Always Forever: Jump/ride/life

Man, things got busy and I got into a few solid days of coughing my lungs out and feeling exhausted. I’m seeing the other side now but it was a few very unpleasant days.

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Plus it was GORGEOUS this weekend. What’s not to like??

Thursday was my jump lesson and I was interested in continuing the work on the automatic release that we had started the previous week. So we developed my automatic release by setting up a grid of tiny (like step-poles and 6′ x-rails) bounces, so Oats had go canter-bounce-bounce-bounce-bounce-out and I had no choice but to close my hip angle and have my hands low, following in the driving rein position.

It was really neat! It took a LOT of repetitions to develop the feel (for my hands and hips), so we went up and down, off the right, off the left, over and over. It did end up being quite aerobic work for Oats, who was huffing and puffing after. Poor guy! Hahha. We then set it up as part of a mini course. Go over the grid, across the diagonal over a small vertical (focusing on maintaining the auto release over it), over a small oxer (ditto) and then back over the grid the other direction.

I was pretty impressed and really felt like I was learning something! Cool hey?
Oats has been really good these past few days. I rode Saturday/Sunday and noticed he had a big lump on his spine though, ugggh. What now?! Horses!! Fortunately he doesn’t seem bothered by it. Hmm. He does have a chiropractic session in a few weeks, see if we can get to the bottom of it…

Anyways, he’s been moving fantastic and just so so good these days. Yes!!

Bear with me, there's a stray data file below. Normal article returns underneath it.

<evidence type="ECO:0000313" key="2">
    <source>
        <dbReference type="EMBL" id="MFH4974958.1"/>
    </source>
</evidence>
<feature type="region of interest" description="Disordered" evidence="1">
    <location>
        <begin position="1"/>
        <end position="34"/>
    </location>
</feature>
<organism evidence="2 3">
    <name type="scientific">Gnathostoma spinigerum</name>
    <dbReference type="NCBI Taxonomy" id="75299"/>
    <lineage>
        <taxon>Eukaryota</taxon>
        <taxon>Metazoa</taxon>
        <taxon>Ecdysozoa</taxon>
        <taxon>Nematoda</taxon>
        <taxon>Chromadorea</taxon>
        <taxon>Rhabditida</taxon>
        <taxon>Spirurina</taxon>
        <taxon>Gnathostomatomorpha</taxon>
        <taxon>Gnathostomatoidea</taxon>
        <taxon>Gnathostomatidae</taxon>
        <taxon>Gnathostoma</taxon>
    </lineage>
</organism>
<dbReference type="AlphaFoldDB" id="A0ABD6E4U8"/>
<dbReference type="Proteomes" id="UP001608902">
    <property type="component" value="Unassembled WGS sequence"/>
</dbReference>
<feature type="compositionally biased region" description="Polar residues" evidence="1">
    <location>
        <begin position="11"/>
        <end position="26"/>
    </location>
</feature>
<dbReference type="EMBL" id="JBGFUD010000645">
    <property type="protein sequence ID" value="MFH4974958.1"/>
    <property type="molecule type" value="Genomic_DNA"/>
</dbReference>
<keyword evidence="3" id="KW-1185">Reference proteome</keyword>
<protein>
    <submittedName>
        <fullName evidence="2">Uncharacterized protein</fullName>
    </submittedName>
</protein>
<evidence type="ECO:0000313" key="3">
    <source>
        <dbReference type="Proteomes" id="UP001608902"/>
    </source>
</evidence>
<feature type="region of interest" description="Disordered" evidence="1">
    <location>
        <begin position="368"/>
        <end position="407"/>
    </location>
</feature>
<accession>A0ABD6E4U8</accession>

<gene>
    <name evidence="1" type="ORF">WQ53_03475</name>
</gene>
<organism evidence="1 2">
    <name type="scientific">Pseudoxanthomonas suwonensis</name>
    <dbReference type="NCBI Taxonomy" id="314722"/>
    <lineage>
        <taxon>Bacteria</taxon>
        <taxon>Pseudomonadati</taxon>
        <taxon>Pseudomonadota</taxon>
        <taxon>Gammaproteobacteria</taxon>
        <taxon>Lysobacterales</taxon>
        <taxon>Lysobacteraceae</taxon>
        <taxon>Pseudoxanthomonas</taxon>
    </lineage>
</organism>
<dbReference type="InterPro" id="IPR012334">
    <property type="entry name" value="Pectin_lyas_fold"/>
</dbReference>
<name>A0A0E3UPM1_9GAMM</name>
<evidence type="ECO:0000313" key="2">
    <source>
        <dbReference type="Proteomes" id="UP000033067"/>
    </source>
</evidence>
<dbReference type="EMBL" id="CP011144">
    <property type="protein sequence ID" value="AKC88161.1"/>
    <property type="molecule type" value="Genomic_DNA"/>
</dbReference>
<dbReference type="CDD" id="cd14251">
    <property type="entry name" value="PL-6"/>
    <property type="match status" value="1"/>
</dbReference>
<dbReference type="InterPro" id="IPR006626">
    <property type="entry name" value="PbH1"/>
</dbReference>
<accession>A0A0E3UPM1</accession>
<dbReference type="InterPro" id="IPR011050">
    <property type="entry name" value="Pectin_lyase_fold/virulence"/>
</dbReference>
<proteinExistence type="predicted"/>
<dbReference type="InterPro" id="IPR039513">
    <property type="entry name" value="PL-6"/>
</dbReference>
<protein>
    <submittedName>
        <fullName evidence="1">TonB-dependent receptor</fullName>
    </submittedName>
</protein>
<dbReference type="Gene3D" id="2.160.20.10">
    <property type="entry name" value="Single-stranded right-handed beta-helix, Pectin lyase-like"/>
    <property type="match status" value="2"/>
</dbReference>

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Never Worked So Hard: Jump lesson update~

Actually the title isn’t so true. I wasn’t working THAT hard, it just felt…difficult. I have admittedly been struggling a bit with my two-point, specifically the part of the jump where I fade out on approach and we grind to a slow halt. Ha.

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The face of a 32-year-old with her 17-year-old pony.

I am having trouble with the difference between ‘soft’ and ‘frozen’ rides….I want to be a soft rider, but still effective- not frozen in place. I want my arm to come up, use the crop to encourage Oats when I need it…Not spend most of the approach thinking about using my crop and then NOT doing it.

Ugh.

Arm paralysis? Mind paralysis?

This is something that I am going to have to work with my equine counselor about. I set up a session for the upcoming week unsure of what I needed, but knowing I needed something. Well now I know at least!

The lesson itself actually wasn’t bad- had some really fun moments and some good jumps, and the gridwork (which I was dreading) went quite well except for some very awkward bobbles, haha. No biggie.

It made me think- how lucky am I to have Oats, who I can ride one-handed, without hands and he won’t try to kill me. He is literally the safest pony to ride like this and jump too. So why do I have the hardest time?

Ah, well.

As I reflect on our relationship, and how much work it has taken me to get to this stage in our game, I see another horse/rider pair that are NOT working. And it scares me, because it has resulted in serious injury- more than a few times- for the rider. Don’t lie to yourself, because that’s when you get hurt. And this rider, despite more than a few quite serious wrecks, just isn’t getting the message and I fear for her safety.

You can’t tell someone a relationship is bad. They have to figure it out themselves. But what about when they seem bound and determined NOT to? Ugh.

The World is a Loud Place: Jump lesson recap!

Thursday was just miserable here. It was hammering down rain, windy, cold and just so very blah. I walked home and was frozen by the time I got home, and just not feeling it. After a fairly mild week that began with the horrible weather at the race, I was so over it!

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I am a good boy!

But…Jump lessons are calling.

So I bucked up, grudgingly pulled on my breeches and left for my lesson. I was assuming Oats was going to feel as ‘enthusiastic’ as I was (ie- not) so yeah, good times. Rained on and off on the way to the barn, dark as anything, and I learned that most of the horses on Thursday night jump lessons were total psychos. Greeeatttt…